There was a boy, maybe 8 or 9. He was at work inventing something, late afternoon Monday, along South East Avenue. I saw him as I was driving home from work.

There were eight old cans of paint, stacked two high, so four of them were opposite each other on one square of sidewalk, and maybe 30 feet south there were another four cans set up approximately the same way. 

As I drove by, he was just laying a 5-foot length of PVC pipe across the top of two of the cans. In his hand was another piece of pipe and he was heading up the street to put that in place.

Have no idea what his plan was. Was this Olympic-inspired and these were the lowest high hurdles ever? Was he about to introduce a bike to the mix and attempt great leaps? Would he end the night in the urgent care center with a broken elbow? 

I don’t know, but by then I was past him and found myself saying to my empty car, “I love that kid.”

You never see a solitary kid outside anymore, making something from nothing. Rummaging through the garage or basement for innocent junk, just sitting there forgotten, a kid sees those paint cans, that odd scrap of wood, those pieces of PVC pipe left over from the bathroom remodel in a different way and her mind cranks and there you have made up fun, no adults needed.

I was 9, my brother John was 11. It was summer. We were bored. Our mom was over at Emerson teaching typing in summer school. Man, could that woman type. Wanting to be productive and needing cover for the prohibited exploration of our joists-and-insulation-only-attic, we gathered up rags, Mr. Clean in a spray bottle, and a length of clothesline. Up through the attic hatch in the back bedroom closet. Hot and dusty. We delicately made our way joist by joist toward the small windows in the dormer at the front of the house. Pried out the window. Then carefully we each tied one end of the clothesline through our belt loops and, I’m sure, awkwardly backed out the window onto the high roof of the house.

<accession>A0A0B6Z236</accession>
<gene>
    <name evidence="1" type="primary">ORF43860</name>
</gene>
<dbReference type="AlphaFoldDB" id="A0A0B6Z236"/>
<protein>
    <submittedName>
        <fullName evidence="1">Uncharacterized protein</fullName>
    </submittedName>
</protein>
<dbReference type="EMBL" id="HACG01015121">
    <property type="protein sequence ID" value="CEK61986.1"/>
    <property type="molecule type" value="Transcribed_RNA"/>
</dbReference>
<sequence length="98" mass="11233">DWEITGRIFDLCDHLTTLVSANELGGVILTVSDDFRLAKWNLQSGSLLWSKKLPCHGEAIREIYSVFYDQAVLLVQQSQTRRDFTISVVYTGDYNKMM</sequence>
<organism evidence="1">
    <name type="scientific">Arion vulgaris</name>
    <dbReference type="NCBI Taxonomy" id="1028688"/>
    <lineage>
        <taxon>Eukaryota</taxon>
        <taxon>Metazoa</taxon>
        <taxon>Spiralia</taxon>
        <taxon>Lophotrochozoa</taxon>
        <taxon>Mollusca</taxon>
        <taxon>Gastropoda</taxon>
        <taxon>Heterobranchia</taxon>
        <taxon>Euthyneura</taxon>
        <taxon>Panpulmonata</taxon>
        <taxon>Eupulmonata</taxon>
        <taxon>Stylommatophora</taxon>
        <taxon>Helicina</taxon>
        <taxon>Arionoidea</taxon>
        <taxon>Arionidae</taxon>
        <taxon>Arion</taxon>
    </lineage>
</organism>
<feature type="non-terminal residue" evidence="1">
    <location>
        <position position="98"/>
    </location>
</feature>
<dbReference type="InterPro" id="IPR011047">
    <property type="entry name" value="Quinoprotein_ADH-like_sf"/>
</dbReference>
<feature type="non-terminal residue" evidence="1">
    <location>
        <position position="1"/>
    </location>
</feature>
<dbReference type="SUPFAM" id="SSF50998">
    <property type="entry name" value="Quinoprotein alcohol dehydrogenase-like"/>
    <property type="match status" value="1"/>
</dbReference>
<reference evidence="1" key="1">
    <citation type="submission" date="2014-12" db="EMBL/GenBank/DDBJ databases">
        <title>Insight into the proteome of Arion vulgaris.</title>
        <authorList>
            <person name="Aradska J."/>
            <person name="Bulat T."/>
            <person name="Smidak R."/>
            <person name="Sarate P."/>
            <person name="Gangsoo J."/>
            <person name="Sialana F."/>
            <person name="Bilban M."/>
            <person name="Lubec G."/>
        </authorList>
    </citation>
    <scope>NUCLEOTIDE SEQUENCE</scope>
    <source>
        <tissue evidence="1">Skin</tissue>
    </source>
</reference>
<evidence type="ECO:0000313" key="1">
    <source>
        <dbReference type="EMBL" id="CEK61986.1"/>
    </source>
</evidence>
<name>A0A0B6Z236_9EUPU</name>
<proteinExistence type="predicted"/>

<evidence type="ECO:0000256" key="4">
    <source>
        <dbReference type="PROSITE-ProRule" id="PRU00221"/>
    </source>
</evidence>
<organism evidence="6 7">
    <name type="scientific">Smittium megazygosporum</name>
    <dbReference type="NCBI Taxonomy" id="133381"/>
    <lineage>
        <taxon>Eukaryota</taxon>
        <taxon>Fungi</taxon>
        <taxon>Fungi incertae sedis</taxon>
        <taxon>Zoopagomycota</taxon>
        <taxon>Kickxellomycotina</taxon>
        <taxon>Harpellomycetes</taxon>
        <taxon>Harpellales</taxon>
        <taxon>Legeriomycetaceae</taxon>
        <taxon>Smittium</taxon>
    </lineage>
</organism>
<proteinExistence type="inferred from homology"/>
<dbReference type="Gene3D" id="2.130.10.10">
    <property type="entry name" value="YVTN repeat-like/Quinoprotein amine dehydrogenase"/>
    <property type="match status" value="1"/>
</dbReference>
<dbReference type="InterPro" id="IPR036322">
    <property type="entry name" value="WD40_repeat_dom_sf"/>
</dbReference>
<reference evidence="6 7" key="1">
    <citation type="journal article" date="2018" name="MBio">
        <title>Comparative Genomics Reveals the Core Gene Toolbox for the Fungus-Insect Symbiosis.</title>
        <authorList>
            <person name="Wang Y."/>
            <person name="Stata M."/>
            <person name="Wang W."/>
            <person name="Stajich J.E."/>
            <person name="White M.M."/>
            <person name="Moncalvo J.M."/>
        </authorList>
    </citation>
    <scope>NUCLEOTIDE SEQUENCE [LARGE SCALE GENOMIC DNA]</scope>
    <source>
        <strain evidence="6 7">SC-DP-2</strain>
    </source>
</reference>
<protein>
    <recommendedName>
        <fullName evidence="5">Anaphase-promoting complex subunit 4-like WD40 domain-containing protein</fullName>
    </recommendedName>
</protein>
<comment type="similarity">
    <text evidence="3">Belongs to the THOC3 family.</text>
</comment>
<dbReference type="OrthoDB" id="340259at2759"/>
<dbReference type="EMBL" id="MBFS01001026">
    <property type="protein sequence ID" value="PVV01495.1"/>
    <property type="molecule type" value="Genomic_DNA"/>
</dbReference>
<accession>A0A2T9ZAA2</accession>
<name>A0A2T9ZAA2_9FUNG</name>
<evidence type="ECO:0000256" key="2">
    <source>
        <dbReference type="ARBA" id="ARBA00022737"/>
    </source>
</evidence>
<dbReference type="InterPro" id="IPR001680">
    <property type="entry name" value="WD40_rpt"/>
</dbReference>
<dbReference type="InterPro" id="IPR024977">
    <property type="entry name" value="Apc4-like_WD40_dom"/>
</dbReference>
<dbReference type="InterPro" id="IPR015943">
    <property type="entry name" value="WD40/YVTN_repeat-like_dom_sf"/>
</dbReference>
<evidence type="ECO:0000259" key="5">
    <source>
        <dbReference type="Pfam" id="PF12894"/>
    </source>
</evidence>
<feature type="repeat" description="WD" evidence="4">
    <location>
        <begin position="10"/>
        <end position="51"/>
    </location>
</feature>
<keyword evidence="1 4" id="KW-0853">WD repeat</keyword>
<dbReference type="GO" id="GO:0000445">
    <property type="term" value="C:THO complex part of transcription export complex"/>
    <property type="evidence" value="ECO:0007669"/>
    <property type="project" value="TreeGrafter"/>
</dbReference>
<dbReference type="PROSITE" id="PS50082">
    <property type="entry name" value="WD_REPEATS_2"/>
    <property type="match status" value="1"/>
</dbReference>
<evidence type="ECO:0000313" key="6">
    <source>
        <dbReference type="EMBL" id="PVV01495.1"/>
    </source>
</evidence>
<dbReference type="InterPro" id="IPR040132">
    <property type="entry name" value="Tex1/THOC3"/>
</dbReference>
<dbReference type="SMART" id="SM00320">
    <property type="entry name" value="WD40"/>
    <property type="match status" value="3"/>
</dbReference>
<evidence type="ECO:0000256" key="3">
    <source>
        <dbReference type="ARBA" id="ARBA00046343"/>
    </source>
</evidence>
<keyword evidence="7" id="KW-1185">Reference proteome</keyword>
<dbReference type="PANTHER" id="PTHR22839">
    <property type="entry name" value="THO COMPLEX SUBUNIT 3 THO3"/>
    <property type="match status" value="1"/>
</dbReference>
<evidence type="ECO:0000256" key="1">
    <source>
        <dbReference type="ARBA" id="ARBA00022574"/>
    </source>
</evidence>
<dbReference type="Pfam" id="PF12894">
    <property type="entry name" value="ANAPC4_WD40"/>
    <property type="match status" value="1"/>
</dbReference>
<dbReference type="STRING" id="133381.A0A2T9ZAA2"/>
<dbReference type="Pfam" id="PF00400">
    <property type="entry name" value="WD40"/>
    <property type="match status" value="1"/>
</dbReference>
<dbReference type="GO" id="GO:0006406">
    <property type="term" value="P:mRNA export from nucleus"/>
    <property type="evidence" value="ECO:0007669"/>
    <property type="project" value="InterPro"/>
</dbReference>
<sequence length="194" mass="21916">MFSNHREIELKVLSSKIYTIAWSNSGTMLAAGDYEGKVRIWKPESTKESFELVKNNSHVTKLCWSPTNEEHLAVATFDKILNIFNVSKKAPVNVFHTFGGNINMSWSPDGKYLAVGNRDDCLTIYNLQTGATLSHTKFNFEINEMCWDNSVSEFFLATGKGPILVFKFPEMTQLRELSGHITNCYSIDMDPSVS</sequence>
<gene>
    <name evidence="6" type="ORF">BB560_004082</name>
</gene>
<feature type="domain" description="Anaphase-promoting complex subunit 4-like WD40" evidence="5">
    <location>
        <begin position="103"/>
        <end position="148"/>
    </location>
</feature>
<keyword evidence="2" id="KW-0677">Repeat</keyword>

Our plan, of course, was to wash the woodwork on the front of the house. Can’t do that too often. An often overlooked task. And we set to work with our Mr. Clean and old ripped up undershirt rags. It was going swell. Those eaves were spit polish clean when we saw mom drive up in the Chevy wagon. She didn’t see us since inexplicably she did not review the roofline of her house upon arrival. So we shouted out to her. “Mom, look at us. We’re up here washing the front of the house!”

I don’t remember her exact words but I do know she expressed serious concern for our safety. Clearly she could not see from that distance our carefully thought out safety plan. “Don’t worry, mom, we’re tied to each other,” John called down.

That’s the moment we should have started writing the screenplay for “Dumb and Dumber.”

There was the clubhouse we nailed together with found wood, mildewed carpet and   appropriated folding chairs over a couple of summers. Fabulous, ugly construction. After a time and with our attention shifting to manufacturing a line of scat cars we’d sell for a lot of money, we wandered next door into Mildred Moeller’s yard to retrieve an errant baseball and looked at our clubhouse, hard by her wire fence, looking hideous as a backdrop to her lovely and treasured flower garden and we knew it would have to go. Dear woman had never said a word.

And so, kid on East Avenue, keep making up ways to have fun. If those paint cans tipped and spilled open, painting the sidewalk green and blue, so much the better.

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Dan Haley

Dan was one of the three founders of Wednesday Journal in 1980. He’s still here as its four flags – Wednesday Journal, Austin Weekly News, Forest Park Review and Riverside-Brookfield Landmark – make...